Thursday, November 18, 2010

The Cure: My Cause. Our Future.

Last night, the UAB Comprehensive Cancer Center hosted our Young Supporters Board for an orientation session to begin the new year. This meeting was a chance not only for the new board members, but also the existing members to learn more about the Cancer Center’s mission and the work we do. This group of young men and women, under the leadership of President Sam Todd, has adopted this theme: “The Cure: My Cause. Our Future.”
It was really amazing to look out at these young men and women, all eager to join the fight to eliminate cancer as a major public health problem. And the truth is that they will likely live to see this vision come true.
Based on what we have already discovered – and what will be discovered in the next several decades, there is little doubt that cancer will be conquered in this century. It will not be eliminated like smallpox, as cancer is a much more complex disease, but its impact on society will be reduced such that it is no longer a major public health problem.
The only question that is still outstanding is how early in this century will this occur. If we accelerate the delivery of what we already know that prevents cancer deaths as well as our discovery process by devoting more resources to research, this will become a reality sooner rather than later.
I thank the Young Supporters Board for their involvement. Their support and commitment is critical to our success.
-Ed Partridge, M.D.

Young Supporters Board members at Fiesta Ball 2010.

Monday, November 15, 2010

Take Advantage of What We Already Know

Last week at the American Cancer Society board meeting, I was again struck by the realization that approximately 70 percent of all cancer deaths could be averted by simply applying what we know.
Tobacco use, lack of age-appropriate cancer screenings, unhealthy eating, lack of physical activity and lack of access to the highest quality treatment all account for this large percentage of cancer deaths.
We must all rededicate our efforts to eliminate tobacco use, encourage age-appropriate screening, promote healthy eating and physical activity, and assure access to quality treatment. This will require a concerted effort from policy makers, organizations, schools, churches, cancer centers and others.
If we were completely compliant with all of this, there would be almost 750 fewer deaths from cancer every day.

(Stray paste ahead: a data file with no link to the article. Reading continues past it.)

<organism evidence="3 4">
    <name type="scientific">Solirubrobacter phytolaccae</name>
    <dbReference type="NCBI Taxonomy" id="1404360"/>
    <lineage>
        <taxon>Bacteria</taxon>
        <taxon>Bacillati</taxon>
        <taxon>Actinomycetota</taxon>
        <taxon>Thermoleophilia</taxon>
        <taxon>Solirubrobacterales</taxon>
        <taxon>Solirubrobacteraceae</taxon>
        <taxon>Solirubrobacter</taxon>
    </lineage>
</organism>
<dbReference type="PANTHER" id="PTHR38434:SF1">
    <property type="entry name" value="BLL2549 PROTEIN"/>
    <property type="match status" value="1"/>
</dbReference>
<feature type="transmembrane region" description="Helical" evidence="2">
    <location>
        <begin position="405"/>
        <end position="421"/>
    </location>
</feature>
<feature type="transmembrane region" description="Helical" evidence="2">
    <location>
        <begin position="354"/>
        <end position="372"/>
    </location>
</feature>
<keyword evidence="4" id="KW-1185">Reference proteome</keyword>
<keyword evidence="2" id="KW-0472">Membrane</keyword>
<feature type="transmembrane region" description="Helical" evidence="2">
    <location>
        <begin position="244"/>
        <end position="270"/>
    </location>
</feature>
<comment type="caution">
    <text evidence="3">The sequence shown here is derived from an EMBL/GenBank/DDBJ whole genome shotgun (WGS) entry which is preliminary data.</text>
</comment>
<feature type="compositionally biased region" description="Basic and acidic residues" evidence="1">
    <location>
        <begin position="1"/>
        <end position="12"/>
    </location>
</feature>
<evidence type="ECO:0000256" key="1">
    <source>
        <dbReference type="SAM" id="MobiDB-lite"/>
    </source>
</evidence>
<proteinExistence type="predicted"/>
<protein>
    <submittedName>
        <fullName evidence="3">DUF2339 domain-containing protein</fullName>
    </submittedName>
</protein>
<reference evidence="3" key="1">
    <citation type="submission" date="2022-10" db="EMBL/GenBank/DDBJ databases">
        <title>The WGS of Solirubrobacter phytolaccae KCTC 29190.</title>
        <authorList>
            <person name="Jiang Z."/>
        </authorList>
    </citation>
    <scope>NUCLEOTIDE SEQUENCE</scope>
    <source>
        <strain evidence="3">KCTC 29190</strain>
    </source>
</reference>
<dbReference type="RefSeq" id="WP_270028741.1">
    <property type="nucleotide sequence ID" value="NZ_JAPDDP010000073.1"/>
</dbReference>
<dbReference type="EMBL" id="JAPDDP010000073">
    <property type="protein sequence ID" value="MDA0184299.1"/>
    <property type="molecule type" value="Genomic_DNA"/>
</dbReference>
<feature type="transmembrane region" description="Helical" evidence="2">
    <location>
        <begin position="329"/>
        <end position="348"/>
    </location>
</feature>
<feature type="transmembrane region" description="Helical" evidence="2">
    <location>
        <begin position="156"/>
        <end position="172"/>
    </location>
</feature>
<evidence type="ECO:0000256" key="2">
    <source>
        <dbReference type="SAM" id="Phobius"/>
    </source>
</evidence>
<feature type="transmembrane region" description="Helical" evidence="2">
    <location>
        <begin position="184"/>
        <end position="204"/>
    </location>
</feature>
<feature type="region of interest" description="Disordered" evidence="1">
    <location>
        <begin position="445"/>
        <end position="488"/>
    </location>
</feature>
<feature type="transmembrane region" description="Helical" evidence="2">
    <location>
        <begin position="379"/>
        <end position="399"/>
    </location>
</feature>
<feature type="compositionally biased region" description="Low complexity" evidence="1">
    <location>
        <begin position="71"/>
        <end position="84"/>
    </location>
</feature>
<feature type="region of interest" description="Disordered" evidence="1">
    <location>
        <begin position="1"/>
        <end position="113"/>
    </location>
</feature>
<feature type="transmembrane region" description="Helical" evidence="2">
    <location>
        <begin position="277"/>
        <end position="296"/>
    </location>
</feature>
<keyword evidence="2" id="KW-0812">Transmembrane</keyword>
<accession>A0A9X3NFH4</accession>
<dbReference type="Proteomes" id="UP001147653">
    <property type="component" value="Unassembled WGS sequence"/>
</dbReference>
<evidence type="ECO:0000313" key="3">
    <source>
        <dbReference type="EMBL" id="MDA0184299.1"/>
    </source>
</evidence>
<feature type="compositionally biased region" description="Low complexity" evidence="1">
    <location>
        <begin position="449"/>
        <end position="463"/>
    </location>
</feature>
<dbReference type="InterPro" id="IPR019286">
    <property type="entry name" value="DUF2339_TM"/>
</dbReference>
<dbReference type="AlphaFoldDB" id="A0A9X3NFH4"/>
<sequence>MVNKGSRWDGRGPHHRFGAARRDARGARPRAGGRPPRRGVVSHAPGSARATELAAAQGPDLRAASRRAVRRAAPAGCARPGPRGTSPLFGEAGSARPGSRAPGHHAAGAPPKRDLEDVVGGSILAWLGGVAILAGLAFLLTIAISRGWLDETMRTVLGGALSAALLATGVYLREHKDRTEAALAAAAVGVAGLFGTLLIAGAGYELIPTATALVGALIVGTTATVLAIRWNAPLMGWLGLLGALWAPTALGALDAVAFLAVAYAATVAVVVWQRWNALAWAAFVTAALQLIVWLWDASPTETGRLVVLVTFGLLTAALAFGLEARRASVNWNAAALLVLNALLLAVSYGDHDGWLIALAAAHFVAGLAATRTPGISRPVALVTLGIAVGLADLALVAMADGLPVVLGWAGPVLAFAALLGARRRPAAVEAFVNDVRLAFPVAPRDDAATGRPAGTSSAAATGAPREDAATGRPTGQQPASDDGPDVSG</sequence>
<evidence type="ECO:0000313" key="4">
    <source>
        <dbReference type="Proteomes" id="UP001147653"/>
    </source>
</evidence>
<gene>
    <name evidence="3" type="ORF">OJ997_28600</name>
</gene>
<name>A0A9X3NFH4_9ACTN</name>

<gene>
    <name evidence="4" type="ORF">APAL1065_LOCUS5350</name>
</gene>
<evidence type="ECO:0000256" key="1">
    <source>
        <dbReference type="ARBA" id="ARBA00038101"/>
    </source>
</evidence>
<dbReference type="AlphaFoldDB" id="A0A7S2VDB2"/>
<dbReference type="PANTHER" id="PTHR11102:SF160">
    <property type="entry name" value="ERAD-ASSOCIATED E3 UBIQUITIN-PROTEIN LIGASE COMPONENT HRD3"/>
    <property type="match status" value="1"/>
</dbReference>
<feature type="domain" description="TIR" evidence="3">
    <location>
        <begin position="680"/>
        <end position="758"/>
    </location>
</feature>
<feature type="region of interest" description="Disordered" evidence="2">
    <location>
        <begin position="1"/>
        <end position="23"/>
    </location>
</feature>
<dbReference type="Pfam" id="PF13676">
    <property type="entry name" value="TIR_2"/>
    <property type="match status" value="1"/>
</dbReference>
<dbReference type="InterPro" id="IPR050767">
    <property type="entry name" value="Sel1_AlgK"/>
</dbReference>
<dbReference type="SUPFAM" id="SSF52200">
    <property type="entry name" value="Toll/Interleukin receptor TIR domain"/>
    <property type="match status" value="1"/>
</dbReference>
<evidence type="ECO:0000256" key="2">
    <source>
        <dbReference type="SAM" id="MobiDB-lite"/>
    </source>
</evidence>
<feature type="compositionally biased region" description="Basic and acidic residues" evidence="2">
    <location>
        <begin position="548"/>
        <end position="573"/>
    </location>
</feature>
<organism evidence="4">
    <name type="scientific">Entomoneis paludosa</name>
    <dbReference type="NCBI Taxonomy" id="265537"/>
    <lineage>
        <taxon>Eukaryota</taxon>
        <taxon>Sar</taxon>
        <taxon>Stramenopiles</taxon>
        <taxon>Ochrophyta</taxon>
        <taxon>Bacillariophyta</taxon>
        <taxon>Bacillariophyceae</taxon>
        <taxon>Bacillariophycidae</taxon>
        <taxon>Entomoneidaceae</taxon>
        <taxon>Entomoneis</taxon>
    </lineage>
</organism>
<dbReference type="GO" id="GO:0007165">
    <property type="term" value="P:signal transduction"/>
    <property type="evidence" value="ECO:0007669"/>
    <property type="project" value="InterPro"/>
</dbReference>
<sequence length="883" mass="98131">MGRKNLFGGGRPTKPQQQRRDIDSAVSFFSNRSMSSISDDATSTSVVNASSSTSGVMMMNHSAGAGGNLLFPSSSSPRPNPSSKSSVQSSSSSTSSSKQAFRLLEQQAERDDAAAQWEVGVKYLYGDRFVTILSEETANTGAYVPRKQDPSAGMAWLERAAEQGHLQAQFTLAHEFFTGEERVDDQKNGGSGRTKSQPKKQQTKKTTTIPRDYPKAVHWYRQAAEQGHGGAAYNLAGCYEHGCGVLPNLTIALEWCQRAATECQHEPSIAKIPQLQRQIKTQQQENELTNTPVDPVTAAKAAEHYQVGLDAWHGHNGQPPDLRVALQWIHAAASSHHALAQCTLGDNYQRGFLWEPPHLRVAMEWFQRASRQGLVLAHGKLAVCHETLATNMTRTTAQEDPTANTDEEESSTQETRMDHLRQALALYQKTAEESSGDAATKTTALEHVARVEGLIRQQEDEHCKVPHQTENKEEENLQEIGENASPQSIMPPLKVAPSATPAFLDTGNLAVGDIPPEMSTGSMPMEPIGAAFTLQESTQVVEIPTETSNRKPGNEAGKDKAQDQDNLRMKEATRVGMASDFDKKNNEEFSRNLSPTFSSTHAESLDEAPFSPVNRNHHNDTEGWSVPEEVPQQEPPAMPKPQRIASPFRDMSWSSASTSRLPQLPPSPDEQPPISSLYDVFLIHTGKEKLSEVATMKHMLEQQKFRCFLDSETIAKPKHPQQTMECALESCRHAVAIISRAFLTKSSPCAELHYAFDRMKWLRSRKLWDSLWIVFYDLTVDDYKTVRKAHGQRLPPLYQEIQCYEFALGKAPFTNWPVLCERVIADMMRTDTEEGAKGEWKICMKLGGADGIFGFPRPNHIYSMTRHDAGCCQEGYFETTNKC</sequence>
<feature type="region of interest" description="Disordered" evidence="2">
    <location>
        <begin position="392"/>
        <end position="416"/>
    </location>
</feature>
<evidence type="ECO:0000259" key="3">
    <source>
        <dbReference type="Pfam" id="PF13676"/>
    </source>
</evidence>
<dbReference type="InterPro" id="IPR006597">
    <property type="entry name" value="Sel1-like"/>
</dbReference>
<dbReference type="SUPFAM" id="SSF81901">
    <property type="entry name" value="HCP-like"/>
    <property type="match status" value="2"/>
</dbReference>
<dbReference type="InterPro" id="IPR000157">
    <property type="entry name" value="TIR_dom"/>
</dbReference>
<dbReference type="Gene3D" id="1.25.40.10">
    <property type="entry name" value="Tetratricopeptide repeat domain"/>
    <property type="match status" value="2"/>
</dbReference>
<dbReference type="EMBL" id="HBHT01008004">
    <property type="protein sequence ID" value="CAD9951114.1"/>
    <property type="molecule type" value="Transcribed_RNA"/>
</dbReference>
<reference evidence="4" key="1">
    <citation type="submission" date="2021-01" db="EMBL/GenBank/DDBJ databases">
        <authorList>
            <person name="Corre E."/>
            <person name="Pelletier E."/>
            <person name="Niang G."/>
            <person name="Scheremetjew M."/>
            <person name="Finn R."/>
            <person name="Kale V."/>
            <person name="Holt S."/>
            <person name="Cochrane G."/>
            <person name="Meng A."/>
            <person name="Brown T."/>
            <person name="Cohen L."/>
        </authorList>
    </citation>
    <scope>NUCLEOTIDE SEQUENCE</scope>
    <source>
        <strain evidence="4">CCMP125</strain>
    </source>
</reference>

-Ed Partridge, M.D.

Wednesday, November 10, 2010

Taking the Next Steps

Last week, before I left for the American Cancer Society meeting, Dr. Lucio Miele and other faculty from the University of Mississippi Cancer Center, along with our community-based staff from the Mississippi Delta and Alabama Black Belt, met with UAB Comprehensive Cancer Center faculty to plan for the third funding period for the Deep South Network for Cancer Control. This network has been working for 10 years to promote breast, cervical and colorectal screening in traditionally underserved populations.

Our focus for the next five years is to determine how best to reach those who are still unreached after 10 years of work. We will get feedback and advice from the community on how best to approach this problem.
In addition, we are planning a research project to compare an individual level intervention to reduce weight with an individual level intervention plus community-based intervention.
Unhealthy eating, lack of physical activity and obesity are becoming a major cause of cancer in developed countries. We must find ways to ameliorate this growing pandemic.
-Ed Partridge, M.D.

Faculty and staff from the UAB Comprehensive Cancer Center and the University of Mississippi meet to discuss their efforts in cancer outreach to minorities and underserved populations.

Friday, November 5, 2010

A New Opportunity

Today, I was elected to serve as the 2010-2011 president of the National Board of Directors for the American Cancer Society. I’ve been volunteering with the American Cancer Society for more than 30 years, so it’s an honor for me to have the opportunity to be a leader in such a well-respected organization.

As director of the UAB Comprehensive Cancer Center, I have been involved with the work the Society does to save lives and fight cancer. Throughout my career, I’ve always felt that the work I was doing at UAB was closely linked to the work of ACS. Being president is an opportunity to bring the two even closer together, which is incredibly exciting.

One of my goals for next year is to continue working to eliminate cancer health disparities. Growing up in rural Alabama, I’ve seen firsthand the inequalities in health care for minorities and underserved populations. Unfortunately, this problem isn’t unique to Alabama, but rather a problem across the entire country. As leaders in the fight against cancer, I feel that it is our duty to address this problem.

I’m proud to represent the American Cancer Society and the UAB Comprehensive Cancer Center in this role as we work to save even more lives this year. I firmly believe that we will, early in this century, live in a world where cancer is no longer a major public health problem. I look forward to sharing our progress on this journey with you.

- Ed Partridge, M.D.